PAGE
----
2.2.3 Design of Pneumatic Circuit
The three revolute joints of each hind leg use six pneumatic muscles in total, and each pneumatic muscle is controlled by two high-speed switch valves. Thus, the entire hind limb requires 12 pneumatic high-speed switch valves. We consider the hip joint as an example to explain the working principle of the pneumatic circuit. The body and the thigh crank are connected with a joint shaft. Each end of the crank is hinged to the muscles, and the other ends are connected to the body frame. During muscle contraction and stretching, the crank (fixed with the thigh frame) rotates relative to the body. To reach the initial position, the charging valve 1 and discharging valve 2 are open, and the discharging valve 1 and charging valve 2 are closed. The recovery muscle then starts to contract, and the driving muscle stretches until the joint rotates clockwise to the preset position (Figure 6). During the propulsive phase, the hip joint must rotate counterclockwise quickly, and thus the charging valve 1 and discharging valve 2 are close, and charging valve 1 and the discharging valve 2 are open. The recovery muscle of the hip joint then starts to stretch and the driving muscle contracts. The hip joint rotates counterclockwise quickly to a specific position.
The dynamic characteristics of the pneumatic system must be analyzed to determine the function of the musculoskeletal system of the frog-inspired robot and lay the foundation for its control system design. The pneumatic muscles used in the robot have apparent nonlinearity and hysteresis characteristics. The previous modeling of the pressure dynamic process is based on the ideal conditions, which can lead to different response results. The dynamic models of the source chamber, muscle volume, exhaust chamber, and switch valves are established to simulate the pressure process of the pneumatic system.
3.1 Dynamic Model of the Source Chamber and Exhaust Chamber
According to thermodynamics, dU s = C v M sdT s, dW s = P sdV s and idM = (C v + R)T sdM, where C v is the constant volume specific heat of air, R denotes the gas constant of air, and dT s is the temperature differential in the source chamber.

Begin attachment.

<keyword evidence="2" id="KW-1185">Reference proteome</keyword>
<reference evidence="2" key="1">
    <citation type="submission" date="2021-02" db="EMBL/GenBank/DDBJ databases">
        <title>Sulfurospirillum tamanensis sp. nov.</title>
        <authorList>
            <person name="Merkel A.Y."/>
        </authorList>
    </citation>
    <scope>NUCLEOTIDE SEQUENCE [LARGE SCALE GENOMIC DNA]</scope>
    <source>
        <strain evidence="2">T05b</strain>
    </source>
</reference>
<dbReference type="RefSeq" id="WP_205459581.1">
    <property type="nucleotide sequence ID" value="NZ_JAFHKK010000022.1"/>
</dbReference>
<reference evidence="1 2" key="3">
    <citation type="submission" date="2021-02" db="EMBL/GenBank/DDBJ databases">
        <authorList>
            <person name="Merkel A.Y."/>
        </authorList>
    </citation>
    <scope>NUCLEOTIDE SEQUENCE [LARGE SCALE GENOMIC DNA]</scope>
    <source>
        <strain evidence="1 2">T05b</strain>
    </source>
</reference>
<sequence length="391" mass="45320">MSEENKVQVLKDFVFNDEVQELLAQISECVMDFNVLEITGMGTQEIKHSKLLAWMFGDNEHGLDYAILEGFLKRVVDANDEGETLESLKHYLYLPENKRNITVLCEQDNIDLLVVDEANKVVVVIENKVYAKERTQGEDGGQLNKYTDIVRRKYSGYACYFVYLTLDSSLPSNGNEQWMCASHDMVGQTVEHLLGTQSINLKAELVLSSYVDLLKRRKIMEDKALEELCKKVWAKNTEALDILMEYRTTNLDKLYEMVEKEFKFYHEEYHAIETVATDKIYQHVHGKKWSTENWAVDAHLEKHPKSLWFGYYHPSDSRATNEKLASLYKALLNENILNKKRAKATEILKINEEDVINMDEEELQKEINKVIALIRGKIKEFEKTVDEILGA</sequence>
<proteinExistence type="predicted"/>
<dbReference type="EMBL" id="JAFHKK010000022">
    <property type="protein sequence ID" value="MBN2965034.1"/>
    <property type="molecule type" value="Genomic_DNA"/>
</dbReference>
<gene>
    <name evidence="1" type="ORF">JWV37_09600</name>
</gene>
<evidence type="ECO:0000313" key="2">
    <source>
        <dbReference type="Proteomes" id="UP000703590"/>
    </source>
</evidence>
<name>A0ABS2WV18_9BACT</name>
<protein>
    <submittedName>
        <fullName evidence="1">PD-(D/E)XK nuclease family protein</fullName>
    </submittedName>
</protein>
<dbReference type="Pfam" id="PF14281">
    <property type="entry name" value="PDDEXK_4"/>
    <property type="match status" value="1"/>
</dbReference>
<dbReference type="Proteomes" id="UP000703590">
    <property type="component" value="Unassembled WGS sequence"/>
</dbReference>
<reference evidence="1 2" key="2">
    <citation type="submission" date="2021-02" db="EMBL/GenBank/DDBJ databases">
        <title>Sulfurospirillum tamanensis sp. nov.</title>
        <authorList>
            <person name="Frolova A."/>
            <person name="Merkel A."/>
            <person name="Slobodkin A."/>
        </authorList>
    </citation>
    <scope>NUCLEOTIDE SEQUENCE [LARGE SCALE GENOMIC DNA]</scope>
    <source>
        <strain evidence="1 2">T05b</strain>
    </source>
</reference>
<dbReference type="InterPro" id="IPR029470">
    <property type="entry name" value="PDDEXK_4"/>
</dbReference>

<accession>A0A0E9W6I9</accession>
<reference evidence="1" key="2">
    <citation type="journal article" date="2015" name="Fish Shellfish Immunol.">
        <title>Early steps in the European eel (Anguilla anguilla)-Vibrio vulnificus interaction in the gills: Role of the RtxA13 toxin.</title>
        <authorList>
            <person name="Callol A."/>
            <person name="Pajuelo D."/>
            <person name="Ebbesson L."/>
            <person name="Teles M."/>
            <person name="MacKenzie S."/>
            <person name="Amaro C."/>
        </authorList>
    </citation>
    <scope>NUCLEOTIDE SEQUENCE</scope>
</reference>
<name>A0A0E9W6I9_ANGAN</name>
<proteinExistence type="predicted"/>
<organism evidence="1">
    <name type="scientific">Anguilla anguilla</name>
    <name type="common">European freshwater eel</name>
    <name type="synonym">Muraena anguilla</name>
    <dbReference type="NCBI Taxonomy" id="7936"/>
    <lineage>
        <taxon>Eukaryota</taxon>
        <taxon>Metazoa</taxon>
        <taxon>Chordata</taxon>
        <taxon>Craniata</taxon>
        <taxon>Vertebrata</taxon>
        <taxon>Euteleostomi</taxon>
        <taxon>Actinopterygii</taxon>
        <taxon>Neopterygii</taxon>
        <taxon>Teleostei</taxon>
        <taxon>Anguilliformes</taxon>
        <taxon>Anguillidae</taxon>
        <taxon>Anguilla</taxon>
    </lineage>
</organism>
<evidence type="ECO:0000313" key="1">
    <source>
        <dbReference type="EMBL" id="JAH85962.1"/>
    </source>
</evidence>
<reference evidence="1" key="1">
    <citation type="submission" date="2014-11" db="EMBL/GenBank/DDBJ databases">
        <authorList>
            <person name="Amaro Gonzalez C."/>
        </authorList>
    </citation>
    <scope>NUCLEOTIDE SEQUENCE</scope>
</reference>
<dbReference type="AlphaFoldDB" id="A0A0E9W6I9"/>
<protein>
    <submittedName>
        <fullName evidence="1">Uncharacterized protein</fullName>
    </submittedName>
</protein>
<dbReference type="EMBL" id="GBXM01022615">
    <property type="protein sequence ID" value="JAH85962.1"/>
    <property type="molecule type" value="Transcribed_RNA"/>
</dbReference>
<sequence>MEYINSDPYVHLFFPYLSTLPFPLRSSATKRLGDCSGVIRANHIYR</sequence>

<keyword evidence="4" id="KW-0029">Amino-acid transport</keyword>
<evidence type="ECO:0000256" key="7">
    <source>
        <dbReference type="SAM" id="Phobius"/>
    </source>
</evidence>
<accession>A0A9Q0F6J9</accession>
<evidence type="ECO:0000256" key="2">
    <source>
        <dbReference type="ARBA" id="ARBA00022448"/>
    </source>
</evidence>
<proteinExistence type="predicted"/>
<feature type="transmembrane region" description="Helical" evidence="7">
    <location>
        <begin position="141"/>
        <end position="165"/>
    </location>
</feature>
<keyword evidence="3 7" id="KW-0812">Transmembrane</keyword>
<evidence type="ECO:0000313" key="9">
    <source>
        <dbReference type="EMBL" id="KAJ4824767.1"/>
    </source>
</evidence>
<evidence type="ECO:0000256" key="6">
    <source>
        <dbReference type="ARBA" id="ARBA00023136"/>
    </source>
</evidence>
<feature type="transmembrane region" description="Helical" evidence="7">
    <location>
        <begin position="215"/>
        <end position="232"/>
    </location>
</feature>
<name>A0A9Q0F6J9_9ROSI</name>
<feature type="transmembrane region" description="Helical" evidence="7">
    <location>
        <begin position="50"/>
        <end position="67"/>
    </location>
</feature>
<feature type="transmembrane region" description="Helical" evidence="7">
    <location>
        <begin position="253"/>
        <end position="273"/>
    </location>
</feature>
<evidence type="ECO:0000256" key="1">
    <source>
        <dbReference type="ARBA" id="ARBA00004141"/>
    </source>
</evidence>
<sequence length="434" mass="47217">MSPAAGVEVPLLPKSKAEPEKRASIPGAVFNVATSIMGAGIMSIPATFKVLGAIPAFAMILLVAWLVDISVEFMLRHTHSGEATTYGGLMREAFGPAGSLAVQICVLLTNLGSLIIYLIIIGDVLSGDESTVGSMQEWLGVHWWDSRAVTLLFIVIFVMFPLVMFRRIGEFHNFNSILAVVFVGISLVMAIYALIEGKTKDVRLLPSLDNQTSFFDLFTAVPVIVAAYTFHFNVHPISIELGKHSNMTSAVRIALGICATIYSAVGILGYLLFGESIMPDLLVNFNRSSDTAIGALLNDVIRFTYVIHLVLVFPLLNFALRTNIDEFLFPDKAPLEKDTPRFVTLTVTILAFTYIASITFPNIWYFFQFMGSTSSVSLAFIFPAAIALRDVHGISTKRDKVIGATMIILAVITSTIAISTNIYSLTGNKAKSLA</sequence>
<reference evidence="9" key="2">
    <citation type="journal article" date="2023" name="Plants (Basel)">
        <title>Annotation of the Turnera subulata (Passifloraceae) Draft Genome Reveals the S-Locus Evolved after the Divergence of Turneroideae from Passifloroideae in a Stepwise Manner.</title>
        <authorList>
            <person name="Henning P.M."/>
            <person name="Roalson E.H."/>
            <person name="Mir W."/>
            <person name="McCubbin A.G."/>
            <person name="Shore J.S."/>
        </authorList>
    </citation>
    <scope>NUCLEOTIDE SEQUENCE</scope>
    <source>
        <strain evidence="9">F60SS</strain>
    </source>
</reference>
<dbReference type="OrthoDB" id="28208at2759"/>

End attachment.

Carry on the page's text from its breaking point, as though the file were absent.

3.2 Dynamic Model of the Pneumatic Muscle
3.3 Dynamic Model of the Pneumatic System
The saturation term is added in the simulation process because of the calculated maximum flow rate in the main pipe. The muscle length is derived from the joint angle. With muscle length and initial pressure from the source chamber, the pressurizing processes in the chambers and muscles can be simulated, and the rationality of the established model can be verified by comparing the results to lay the foundation for future designs of robot control systems.
Parameters of the frog-inspired robot
Body length l 0/m
Body width w 0/m
Thigh length l 1/m
Crus length l 2/m
Palm length l 3/m
Palm area S/m2
Total mass m/kg
Displacement V d/L
The swimming cycle is divided into the propulsive and recovery phases according to body velocity. The leg motions are powerful and rapid in the propulsive phase, while the legs recover slowly during the recovery phase. Therefore, the experiments and simulations on the hind leg extensions were conducted to test the muscle capacity to drive the system. The pressures in the pneumatic muscles were controlled by the high-speed switch valves with open loop control.
4.1 Swimming Experiments
Each joint had a delay of about 0.1 s, because of the influence of the delay in the pneumatic system and mechanical clearance in the joints. The joint data would be used in the subsequent simulations to compute the pressure dynamic process according to previously established pneumatic model.
4.2 Simulation of the Pneumatic System
According to Eq. (8), the aeration volumes of each joint can be obtained by integrating the flow rate during muscle pressurizing. The aeration volumes at standard state were computed in the simulation. The aeration volume at the hip muscle is 0.455 L and that at the knee and ankle muscle is 0.401 L. The aeration volumes are the key factors that verify the design of the pneumatic system.
4.3 Analysis on the Pressurizing Process
The response speed of the pneumatic muscle reflects the performance of the driving capacity and is a key factor to simulate the musculoskeletal system [29, 30]. The response speed is mainly restricted by the pressurizing process. The simulations with different source pressures, muscle volumes, and flow saturations in the pneumatic circuit were calculated to analyze the factors of muscle performance. Therefore, the pressure response in the pneumatic muscle can be obtained.
The flow rate limitation in the pneumatic circuits is the main factor that controls the pressure response in the muscle. Therefore, in the robot design, extending the main pipe diameter and number of main pipes is an effective way to improve the pressurizing speed. The results of the experiments and simulations verified the pneumatic model of the frog-inspired robot.
A frog-inspired robot is designed to mimic the frog swimming based on its three DOFs in the leg and the pneumatic muscles serving as the joint driver. The prototype can perform untethered swimming which are supported by the integrated pneumatic, control, and communication systems in the body.
The pneumatic system is modeled based on flow rate characteristics during the pressurizing and depressurizing of the muscles to analyze the nonlinearity of the driver. The pneumatic model is proved reasonable by the simulations, and the findings is the base for the controller design in the near future.
The experiments and simulation of the robot indicate that the robots driven by pneumatic muscles are feasible and the flow rate is the main factor for the quick response of the pneumatic system.